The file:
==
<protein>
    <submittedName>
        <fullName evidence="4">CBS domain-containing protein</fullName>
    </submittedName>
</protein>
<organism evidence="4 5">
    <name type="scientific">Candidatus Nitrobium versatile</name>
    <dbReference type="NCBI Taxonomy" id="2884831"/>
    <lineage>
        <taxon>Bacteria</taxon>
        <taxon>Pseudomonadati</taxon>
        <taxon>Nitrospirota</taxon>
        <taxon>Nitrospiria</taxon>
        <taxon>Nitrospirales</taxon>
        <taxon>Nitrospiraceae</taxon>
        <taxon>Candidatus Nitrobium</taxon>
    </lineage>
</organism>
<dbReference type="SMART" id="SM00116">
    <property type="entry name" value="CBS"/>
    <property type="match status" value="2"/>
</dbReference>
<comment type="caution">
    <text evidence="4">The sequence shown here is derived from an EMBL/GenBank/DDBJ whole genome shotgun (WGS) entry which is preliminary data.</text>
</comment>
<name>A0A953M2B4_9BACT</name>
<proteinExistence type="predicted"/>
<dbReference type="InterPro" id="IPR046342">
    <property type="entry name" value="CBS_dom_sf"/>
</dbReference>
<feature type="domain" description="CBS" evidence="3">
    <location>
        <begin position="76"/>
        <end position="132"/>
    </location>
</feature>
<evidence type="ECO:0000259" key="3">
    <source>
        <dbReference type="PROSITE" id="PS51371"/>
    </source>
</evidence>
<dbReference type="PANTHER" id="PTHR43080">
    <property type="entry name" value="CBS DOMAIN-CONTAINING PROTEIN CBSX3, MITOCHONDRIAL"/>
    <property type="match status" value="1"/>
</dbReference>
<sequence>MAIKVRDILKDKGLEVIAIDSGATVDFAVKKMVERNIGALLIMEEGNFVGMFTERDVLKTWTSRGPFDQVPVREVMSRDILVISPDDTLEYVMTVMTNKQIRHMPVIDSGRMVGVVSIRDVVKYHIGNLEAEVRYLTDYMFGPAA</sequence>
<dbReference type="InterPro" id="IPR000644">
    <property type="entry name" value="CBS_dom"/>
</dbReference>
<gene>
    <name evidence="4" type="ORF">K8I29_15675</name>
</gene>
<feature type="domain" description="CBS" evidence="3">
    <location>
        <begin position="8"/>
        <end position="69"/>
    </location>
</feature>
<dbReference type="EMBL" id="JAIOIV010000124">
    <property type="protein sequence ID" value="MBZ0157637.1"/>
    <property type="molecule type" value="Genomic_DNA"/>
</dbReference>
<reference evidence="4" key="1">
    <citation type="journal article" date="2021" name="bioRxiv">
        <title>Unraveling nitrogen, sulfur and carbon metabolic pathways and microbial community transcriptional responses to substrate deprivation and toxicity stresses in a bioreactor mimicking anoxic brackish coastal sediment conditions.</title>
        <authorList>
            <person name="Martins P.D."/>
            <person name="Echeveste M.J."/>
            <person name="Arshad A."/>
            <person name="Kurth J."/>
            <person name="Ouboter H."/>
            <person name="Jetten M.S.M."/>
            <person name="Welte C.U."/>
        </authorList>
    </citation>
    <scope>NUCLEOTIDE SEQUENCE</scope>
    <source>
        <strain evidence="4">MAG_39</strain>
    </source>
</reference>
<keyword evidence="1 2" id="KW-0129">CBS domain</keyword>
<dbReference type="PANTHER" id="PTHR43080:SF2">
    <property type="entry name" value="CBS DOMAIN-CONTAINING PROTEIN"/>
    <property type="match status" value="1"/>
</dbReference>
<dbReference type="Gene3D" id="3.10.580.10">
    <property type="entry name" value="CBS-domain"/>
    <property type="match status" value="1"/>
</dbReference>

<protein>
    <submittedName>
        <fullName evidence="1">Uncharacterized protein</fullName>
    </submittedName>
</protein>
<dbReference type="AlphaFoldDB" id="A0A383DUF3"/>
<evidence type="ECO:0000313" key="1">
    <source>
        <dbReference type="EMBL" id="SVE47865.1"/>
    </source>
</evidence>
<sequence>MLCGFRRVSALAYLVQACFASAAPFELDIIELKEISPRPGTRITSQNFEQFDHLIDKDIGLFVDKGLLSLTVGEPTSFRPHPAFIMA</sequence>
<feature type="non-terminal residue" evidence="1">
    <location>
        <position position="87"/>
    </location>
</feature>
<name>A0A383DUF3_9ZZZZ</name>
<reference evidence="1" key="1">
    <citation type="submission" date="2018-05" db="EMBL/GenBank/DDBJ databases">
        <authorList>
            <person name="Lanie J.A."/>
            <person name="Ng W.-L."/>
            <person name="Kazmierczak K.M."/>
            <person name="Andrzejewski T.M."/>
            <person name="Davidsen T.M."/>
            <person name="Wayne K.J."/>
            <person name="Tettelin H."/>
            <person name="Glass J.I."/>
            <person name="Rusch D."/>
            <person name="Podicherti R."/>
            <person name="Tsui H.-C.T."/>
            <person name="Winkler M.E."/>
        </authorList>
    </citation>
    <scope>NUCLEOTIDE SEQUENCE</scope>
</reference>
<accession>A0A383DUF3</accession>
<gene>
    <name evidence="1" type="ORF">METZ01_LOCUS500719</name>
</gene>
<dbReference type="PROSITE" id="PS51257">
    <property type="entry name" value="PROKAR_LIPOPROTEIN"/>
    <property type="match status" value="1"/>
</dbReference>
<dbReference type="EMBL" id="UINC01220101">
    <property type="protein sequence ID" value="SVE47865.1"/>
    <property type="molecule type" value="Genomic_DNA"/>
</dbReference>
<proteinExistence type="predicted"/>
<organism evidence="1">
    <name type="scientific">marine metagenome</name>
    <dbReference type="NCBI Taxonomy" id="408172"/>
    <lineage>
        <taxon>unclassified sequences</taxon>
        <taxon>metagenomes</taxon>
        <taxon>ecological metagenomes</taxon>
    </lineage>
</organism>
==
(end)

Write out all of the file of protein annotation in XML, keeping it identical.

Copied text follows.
<protein>
    <submittedName>
        <fullName evidence="4">CBS domain-containing protein</fullName>
    </submittedName>
</protein>
<organism evidence="4 5">
    <name type="scientific">Candidatus Nitrobium versatile</name>
    <dbReference type="NCBI Taxonomy" id="2884831"/>
    <lineage>
        <taxon>Bacteria</taxon>
        <taxon>Pseudomonadati</taxon>
        <taxon>Nitrospirota</taxon>
        <taxon>Nitrospiria</taxon>
        <taxon>Nitrospirales</taxon>
        <taxon>Nitrospiraceae</taxon>
        <taxon>Candidatus Nitrobium</taxon>
    </lineage>
</organism>
<dbReference type="SMART" id="SM00116">
    <property type="entry name" value="CBS"/>
    <property type="match status" value="2"/>
</dbReference>
<comment type="caution">
    <text evidence="4">The sequence shown here is derived from an EMBL/GenBank/DDBJ whole genome shotgun (WGS) entry which is preliminary data.</text>
</comment>
<name>A0A953M2B4_9BACT</name>
<proteinExistence type="predicted"/>
<dbReference type="InterPro" id="IPR046342">
    <property type="entry name" value="CBS_dom_sf"/>
</dbReference>
<feature type="domain" description="CBS" evidence="3">
    <location>
        <begin position="76"/>
        <end position="132"/>
    </location>
</feature>
<evidence type="ECO:0000259" key="3">
    <source>
        <dbReference type="PROSITE" id="PS51371"/>
    </source>
</evidence>
<dbReference type="PANTHER" id="PTHR43080">
    <property type="entry name" value="CBS DOMAIN-CONTAINING PROTEIN CBSX3, MITOCHONDRIAL"/>
    <property type="match status" value="1"/>
</dbReference>
<sequence>MAIKVRDILKDKGLEVIAIDSGATVDFAVKKMVERNIGALLIMEEGNFVGMFTERDVLKTWTSRGPFDQVPVREVMSRDILVISPDDTLEYVMTVMTNKQIRHMPVIDSGRMVGVVSIRDVVKYHIGNLEAEVRYLTDYMFGPAA</sequence>
<dbReference type="InterPro" id="IPR000644">
    <property type="entry name" value="CBS_dom"/>
</dbReference>
<gene>
    <name evidence="4" type="ORF">K8I29_15675</name>
</gene>
<feature type="domain" description="CBS" evidence="3">
    <location>
        <begin position="8"/>
        <end position="69"/>
    </location>
</feature>
<dbReference type="EMBL" id="JAIOIV010000124">
    <property type="protein sequence ID" value="MBZ0157637.1"/>
    <property type="molecule type" value="Genomic_DNA"/>
</dbReference>
<reference evidence="4" key="1">
    <citation type="journal article" date="2021" name="bioRxiv">
        <title>Unraveling nitrogen, sulfur and carbon metabolic pathways and microbial community transcriptional responses to substrate deprivation and toxicity stresses in a bioreactor mimicking anoxic brackish coastal sediment conditions.</title>
        <authorList>
            <person name="Martins P.D."/>
            <person name="Echeveste M.J."/>
            <person name="Arshad A."/>
            <person name="Kurth J."/>
            <person name="Ouboter H."/>
            <person name="Jetten M.S.M."/>
            <person name="Welte C.U."/>
        </authorList>
    </citation>
    <scope>NUCLEOTIDE SEQUENCE</scope>
    <source>
        <strain evidence="4">MAG_39</strain>
    </source>
</reference>
<keyword evidence="1 2" id="KW-0129">CBS domain</keyword>
<dbReference type="PANTHER" id="PTHR43080:SF2">
    <property type="entry name" value="CBS DOMAIN-CONTAINING PROTEIN"/>
    <property type="match status" value="1"/>
</dbReference>
<dbReference type="Gene3D" id="3.10.580.10">
    <property type="entry name" value="CBS-domain"/>
    <property type="match status" value="1"/>
</dbReference>

<protein>
    <submittedName>
        <fullName evidence="1">Uncharacterized protein</fullName>
    </submittedName>
</protein>
<dbReference type="AlphaFoldDB" id="A0A383DUF3"/>
<evidence type="ECO:0000313" key="1">
    <source>
        <dbReference type="EMBL" id="SVE47865.1"/>
    </source>
</evidence>
<sequence>MLCGFRRVSALAYLVQACFASAAPFELDIIELKEISPRPGTRITSQNFEQFDHLIDKDIGLFVDKGLLSLTVGEPTSFRPHPAFIMA</sequence>
<feature type="non-terminal residue" evidence="1">
    <location>
        <position position="87"/>
    </location>
</feature>
<name>A0A383DUF3_9ZZZZ</name>
<reference evidence="1" key="1">
    <citation type="submission" date="2018-05" db="EMBL/GenBank/DDBJ databases">
        <authorList>
            <person name="Lanie J.A."/>
            <person name="Ng W.-L."/>
            <person name="Kazmierczak K.M."/>
            <person name="Andrzejewski T.M."/>
            <person name="Davidsen T.M."/>
            <person name="Wayne K.J."/>
            <person name="Tettelin H."/>
            <person name="Glass J.I."/>
            <person name="Rusch D."/>
            <person name="Podicherti R."/>
            <person name="Tsui H.-C.T."/>
            <person name="Winkler M.E."/>
        </authorList>
    </citation>
    <scope>NUCLEOTIDE SEQUENCE</scope>
</reference>
<accession>A0A383DUF3</accession>
<gene>
    <name evidence="1" type="ORF">METZ01_LOCUS500719</name>
</gene>
<dbReference type="PROSITE" id="PS51257">
    <property type="entry name" value="PROKAR_LIPOPROTEIN"/>
    <property type="match status" value="1"/>
</dbReference>
<dbReference type="EMBL" id="UINC01220101">
    <property type="protein sequence ID" value="SVE47865.1"/>
    <property type="molecule type" value="Genomic_DNA"/>
</dbReference>
<proteinExistence type="predicted"/>
<organism evidence="1">
    <name type="scientific">marine metagenome</name>
    <dbReference type="NCBI Taxonomy" id="408172"/>
    <lineage>
        <taxon>unclassified sequences</taxon>
        <taxon>metagenomes</taxon>
        <taxon>ecological metagenomes</taxon>
    </lineage>
</organism>